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Elizabeth, in Australia, because of our pissweak consumer laws, you need to start by eliminating the brands that like to bend you over and stick it to you unlubricated in the event of a problem. No matter how carnally attracted you are to that Jeep Grand Cherokee, that Holden Captiva or Cruze, that Volkswagen Golf - it’s always a bad idea.
You generally also eliminate the brands that are asleep at the wheel - like Honda and Nissan. And then you eliminate the brands with the crappy warranty and short service intervals - and I’d suggest you’re doing yourself a favour there because there’s too much choice in the market in any case. And I’d be eliminating the cars from companies with nearly no traction in the market - like Peugeot or Citroen, Volvo, MINI - like that, unless of course you’re a tragic Francophile, or something - and also eliminate the obvious dogs, like Ssangyong and Great Wall.
Then I look for the benchmark cars in every segment - like, if you’re looking for a five-seat, medium sized SUV you look at maybe the Mazda CX-5, the Hyundai Tucson and the Kia Sportage. You don’t have to buy one of them - but you’re doing your choice a disservice if they’re not on your list, because benchmarking rocks. So, what you do is assess the car you want - the one you are perhaps carnally attracted to - against the benchmarks.
Personal preference is important - vital - but you need to make a list of the things about your preferred choice that are actually superior to those offered by the benchmarks. And a list of the things the benchmarks offer you, which your option misses out on - and then you have to make friends with both lists. It’s just like being married - you need to love the things you love about your other half, and come to terms with the things you don’t.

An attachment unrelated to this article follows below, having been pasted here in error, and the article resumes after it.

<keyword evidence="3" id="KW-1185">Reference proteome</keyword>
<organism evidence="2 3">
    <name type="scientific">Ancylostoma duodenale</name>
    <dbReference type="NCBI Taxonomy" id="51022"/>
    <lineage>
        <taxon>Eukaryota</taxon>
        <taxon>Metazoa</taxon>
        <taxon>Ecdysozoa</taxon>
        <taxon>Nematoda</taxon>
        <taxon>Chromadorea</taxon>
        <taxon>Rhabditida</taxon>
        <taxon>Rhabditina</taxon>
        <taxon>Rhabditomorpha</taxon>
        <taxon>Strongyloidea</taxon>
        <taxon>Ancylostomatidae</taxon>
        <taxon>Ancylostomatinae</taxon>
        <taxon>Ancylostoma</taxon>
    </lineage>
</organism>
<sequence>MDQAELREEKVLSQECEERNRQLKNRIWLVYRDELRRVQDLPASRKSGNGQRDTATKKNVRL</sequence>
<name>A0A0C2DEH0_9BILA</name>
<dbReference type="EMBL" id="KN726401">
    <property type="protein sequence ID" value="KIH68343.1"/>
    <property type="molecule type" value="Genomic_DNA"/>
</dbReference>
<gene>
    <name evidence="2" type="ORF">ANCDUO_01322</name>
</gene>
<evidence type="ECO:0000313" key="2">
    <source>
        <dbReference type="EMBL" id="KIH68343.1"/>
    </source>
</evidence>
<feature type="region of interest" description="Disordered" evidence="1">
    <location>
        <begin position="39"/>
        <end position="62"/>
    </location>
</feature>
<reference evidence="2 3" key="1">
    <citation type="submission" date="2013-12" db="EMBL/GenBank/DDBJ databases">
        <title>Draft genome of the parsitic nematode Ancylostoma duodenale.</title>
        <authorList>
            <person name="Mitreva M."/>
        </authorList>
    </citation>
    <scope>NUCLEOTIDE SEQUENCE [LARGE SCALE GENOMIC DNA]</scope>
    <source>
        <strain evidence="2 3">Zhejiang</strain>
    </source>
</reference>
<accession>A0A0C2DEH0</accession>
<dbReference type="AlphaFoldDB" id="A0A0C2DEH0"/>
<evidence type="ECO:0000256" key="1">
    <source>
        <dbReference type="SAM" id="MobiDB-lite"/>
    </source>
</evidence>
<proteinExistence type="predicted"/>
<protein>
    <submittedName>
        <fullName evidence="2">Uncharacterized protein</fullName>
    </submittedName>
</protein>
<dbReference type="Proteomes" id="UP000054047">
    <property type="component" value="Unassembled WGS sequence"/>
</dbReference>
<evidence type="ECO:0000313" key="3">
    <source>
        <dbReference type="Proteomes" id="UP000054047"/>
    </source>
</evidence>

If you don’t do this, your choice is simply not being built on solid foundations.
If you don’t do this, you’re going to have 20 or 30 cars on your list, and you’ll be stalled on the grid because you lack any roadmap - the underlying robust logic for saying sayonara to cars that really don’t stack up to objective analysis. If you want to get this right, you don’t have to buy a benchmark car - but you really do need to identify and decide why the car you want is superior for you.
Otherwise, I’d suggest, you’re about to blow it. If you do it minus the logic you end up with a dodgy short list, you buy the wrong car. And then it’s complete social disintegration - Planet of the Apes, Apocalypse Now, Night of the Living Dead, dogs and cats living together. And that never ends well.
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